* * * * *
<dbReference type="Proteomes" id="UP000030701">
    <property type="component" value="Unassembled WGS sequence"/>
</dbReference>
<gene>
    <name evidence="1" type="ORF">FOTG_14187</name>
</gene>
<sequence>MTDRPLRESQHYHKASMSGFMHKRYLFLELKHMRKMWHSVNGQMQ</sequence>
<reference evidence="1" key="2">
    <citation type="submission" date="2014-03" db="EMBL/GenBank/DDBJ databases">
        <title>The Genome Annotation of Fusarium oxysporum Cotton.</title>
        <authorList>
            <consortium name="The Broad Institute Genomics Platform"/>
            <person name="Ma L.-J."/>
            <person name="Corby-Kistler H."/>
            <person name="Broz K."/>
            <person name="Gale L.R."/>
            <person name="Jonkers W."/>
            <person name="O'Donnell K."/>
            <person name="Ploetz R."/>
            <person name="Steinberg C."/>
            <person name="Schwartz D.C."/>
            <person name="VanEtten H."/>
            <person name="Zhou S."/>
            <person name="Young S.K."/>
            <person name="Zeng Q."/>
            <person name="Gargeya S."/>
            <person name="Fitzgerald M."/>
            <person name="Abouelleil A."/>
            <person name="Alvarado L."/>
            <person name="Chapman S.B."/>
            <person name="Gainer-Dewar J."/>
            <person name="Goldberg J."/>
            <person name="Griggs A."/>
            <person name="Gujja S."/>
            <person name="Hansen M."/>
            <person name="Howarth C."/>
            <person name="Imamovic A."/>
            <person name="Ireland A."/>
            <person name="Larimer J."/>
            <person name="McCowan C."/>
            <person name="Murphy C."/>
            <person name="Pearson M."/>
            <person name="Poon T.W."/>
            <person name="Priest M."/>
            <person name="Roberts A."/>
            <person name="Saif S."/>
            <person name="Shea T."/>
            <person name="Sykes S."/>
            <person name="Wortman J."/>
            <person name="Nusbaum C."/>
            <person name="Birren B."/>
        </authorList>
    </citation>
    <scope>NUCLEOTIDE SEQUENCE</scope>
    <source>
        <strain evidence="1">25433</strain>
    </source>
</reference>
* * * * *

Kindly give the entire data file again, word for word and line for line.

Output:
<dbReference type="Proteomes" id="UP000030701">
    <property type="component" value="Unassembled WGS sequence"/>
</dbReference>
<gene>
    <name evidence="1" type="ORF">FOTG_14187</name>
</gene>
<sequence>MTDRPLRESQHYHKASMSGFMHKRYLFLELKHMRKMWHSVNGQMQ</sequence>
<reference evidence="1" key="2">
    <citation type="submission" date="2014-03" db="EMBL/GenBank/DDBJ databases">
        <title>The Genome Annotation of Fusarium oxysporum Cotton.</title>
        <authorList>
            <consortium name="The Broad Institute Genomics Platform"/>
            <person name="Ma L.-J."/>
            <person name="Corby-Kistler H."/>
            <person name="Broz K."/>
            <person name="Gale L.R."/>
            <person name="Jonkers W."/>
            <person name="O'Donnell K."/>
            <person name="Ploetz R."/>
            <person name="Steinberg C."/>
            <person name="Schwartz D.C."/>
            <person name="VanEtten H."/>
            <person name="Zhou S."/>
            <person name="Young S.K."/>
            <person name="Zeng Q."/>
            <person name="Gargeya S."/>
            <person name="Fitzgerald M."/>
            <person name="Abouelleil A."/>
            <person name="Alvarado L."/>
            <person name="Chapman S.B."/>
            <person name="Gainer-Dewar J."/>
            <person name="Goldberg J."/>
            <person name="Griggs A."/>
            <person name="Gujja S."/>
            <person name="Hansen M."/>
            <person name="Howarth C."/>
            <person name="Imamovic A."/>
            <person name="Ireland A."/>
            <person name="Larimer J."/>
            <person name="McCowan C."/>
            <person name="Murphy C."/>
            <person name="Pearson M."/>
            <person name="Poon T.W."/>
            <person name="Priest M."/>
            <person name="Roberts A."/>
            <person name="Saif S."/>
            <person name="Shea T."/>
            <person name="Sykes S."/>
            <person name="Wortman J."/>
            <person name="Nusbaum C."/>
            <person name="Birren B."/>
        </authorList>
    </citation>
    <scope>NUCLEOTIDE SEQUENCE</scope>
    <source>
        <strain evidence="1">25433</strain>
    </source>
</reference>